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MISSION UPDATE 6/16/2015:

The Tropical Rainfall Measuring Mission (TRMM), a joint mission of NASA and the Japan Aerospace Exploration Agency, was launched in 1997 to study rainfall for weather and climate research. After over 17 years of productive data gathering, the instruments on TRMM were turned off on April 8. The spacecraft re-entered the Earth’s atmosphere on June 15, 2015, at 11:55 p.m. EDT, over the South Indian Ocean, according to the U.S. Strategic Command’s Joint Functional Component Command for Space through the Joint Space Operations Center (JSpOC), and most of the spacecraft was expected to burn up in the atmosphere during its uncontrolled re-entry.  

The multi-satellite 3B42*/TMPA product will continue to be produced through early 2018 - learn more about  the transition from 3B42* to IMERG.

TRMM was a research satellite designed to improve our understanding of the distribution and variability of precipitation within the tropics as part of the water cycle in the current climate system. By covering the tropical and sub-tropical regions of the Earth, TRMM provided much needed information on rainfall and its associated heat release that helps to power the global atmospheric circulation that shapes both weather and climate. In coordination with other satellites in NASA's Earth Observing System, TRMM provided important precipitation information using several space-borne instruments to increase our understanding of the interactions between water vapor, clouds, and precipitation, that are central to regulating Earth's climate.

Extreme Weather News

Southern Texas' Flooding Rainfall Examined With IMERG
Extremely heavy rainfall caused a flash flood emergency over southern Texas this week. More than 15 inches (381 mm) of rain fell in Hidalgo County,...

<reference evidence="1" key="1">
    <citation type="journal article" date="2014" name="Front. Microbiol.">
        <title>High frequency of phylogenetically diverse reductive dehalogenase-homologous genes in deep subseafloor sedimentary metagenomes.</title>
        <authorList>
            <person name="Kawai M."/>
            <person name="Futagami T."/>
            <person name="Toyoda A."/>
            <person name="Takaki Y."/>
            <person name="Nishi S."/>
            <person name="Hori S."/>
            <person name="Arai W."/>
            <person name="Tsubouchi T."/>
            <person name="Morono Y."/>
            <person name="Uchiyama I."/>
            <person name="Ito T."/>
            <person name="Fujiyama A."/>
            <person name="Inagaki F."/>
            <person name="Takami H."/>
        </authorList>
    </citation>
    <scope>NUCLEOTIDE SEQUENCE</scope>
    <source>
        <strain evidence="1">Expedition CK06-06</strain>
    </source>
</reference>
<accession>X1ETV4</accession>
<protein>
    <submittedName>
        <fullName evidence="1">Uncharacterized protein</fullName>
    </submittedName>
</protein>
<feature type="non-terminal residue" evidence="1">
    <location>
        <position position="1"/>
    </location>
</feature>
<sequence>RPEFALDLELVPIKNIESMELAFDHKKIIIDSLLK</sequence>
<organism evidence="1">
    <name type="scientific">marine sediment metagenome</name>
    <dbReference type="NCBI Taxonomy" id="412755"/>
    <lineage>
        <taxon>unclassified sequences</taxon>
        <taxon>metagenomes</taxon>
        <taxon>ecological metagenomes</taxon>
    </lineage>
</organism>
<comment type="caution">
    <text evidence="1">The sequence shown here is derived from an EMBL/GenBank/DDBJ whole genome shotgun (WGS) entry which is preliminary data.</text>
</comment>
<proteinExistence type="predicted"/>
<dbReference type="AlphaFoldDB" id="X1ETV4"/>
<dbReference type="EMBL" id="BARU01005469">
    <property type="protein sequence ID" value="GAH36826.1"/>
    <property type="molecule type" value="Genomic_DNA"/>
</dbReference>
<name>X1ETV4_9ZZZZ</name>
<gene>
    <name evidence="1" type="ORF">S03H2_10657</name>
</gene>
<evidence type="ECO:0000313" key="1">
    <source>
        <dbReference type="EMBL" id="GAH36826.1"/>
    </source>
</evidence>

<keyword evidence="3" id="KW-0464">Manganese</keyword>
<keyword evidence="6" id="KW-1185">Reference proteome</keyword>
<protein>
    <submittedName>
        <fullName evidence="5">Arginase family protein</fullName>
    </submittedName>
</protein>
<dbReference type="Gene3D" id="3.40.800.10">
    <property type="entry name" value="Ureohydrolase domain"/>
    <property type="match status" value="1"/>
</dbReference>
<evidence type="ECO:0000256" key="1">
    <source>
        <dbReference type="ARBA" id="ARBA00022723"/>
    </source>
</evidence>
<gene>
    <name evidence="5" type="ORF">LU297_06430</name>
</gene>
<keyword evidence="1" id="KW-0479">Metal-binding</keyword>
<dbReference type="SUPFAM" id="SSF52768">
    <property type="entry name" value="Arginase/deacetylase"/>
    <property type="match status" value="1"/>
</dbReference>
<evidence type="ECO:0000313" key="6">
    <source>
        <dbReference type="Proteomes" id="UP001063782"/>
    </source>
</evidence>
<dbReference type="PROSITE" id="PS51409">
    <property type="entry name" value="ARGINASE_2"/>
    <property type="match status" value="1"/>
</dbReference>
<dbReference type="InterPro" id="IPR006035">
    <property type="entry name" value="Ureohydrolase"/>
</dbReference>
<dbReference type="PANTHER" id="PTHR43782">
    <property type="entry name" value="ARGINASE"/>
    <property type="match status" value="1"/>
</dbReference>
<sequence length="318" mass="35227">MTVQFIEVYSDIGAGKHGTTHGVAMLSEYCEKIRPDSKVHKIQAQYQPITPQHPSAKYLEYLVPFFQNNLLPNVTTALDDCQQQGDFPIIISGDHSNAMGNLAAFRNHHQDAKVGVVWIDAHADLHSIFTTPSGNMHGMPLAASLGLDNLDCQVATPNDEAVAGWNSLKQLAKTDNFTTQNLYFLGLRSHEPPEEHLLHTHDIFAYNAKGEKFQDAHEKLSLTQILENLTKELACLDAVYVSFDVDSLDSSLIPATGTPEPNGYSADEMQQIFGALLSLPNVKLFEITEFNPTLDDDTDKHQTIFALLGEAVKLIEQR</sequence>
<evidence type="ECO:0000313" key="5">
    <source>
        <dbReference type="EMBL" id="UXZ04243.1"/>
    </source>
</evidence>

GPM Satellite Probes Storms In The Western Gulf Of Mexico
A mid-level and surface trough over southern Texas is producing heavy rainfall. Heavy rainfall is expected to continue in the area through...
Hurricane Bud's Rainfall Measured with GPM IMERG
Beneficial rainfall from hurricane Bud's remnants has spread into the Desert Southwest. This rainfall may be helpful in an area that has been...
https://pmm.nasa.gov/extreme-weather/gpm-flies-over-hurricane-bud-coast-mexico
View full-screen in STORM Event Viewer The GPM core observatory satellite passed above hurricane BUD in the eastern Pacific Ocean on June 12, 2018...
GPM Probes Tropical Storm Maliksi
The GPM core observatory satellite had an excellent view of tropical storm MALIKSI when it passed over southern Japan on June 10, 2018 at 1759 UTC...
GPM Radar Views Powerful Convective Storms over Saudi Arabia
View full-screen in STORM Event Viewer Saudi Arabia is not thought of as a region rife with intense thunderstorms, but its southwestern region...
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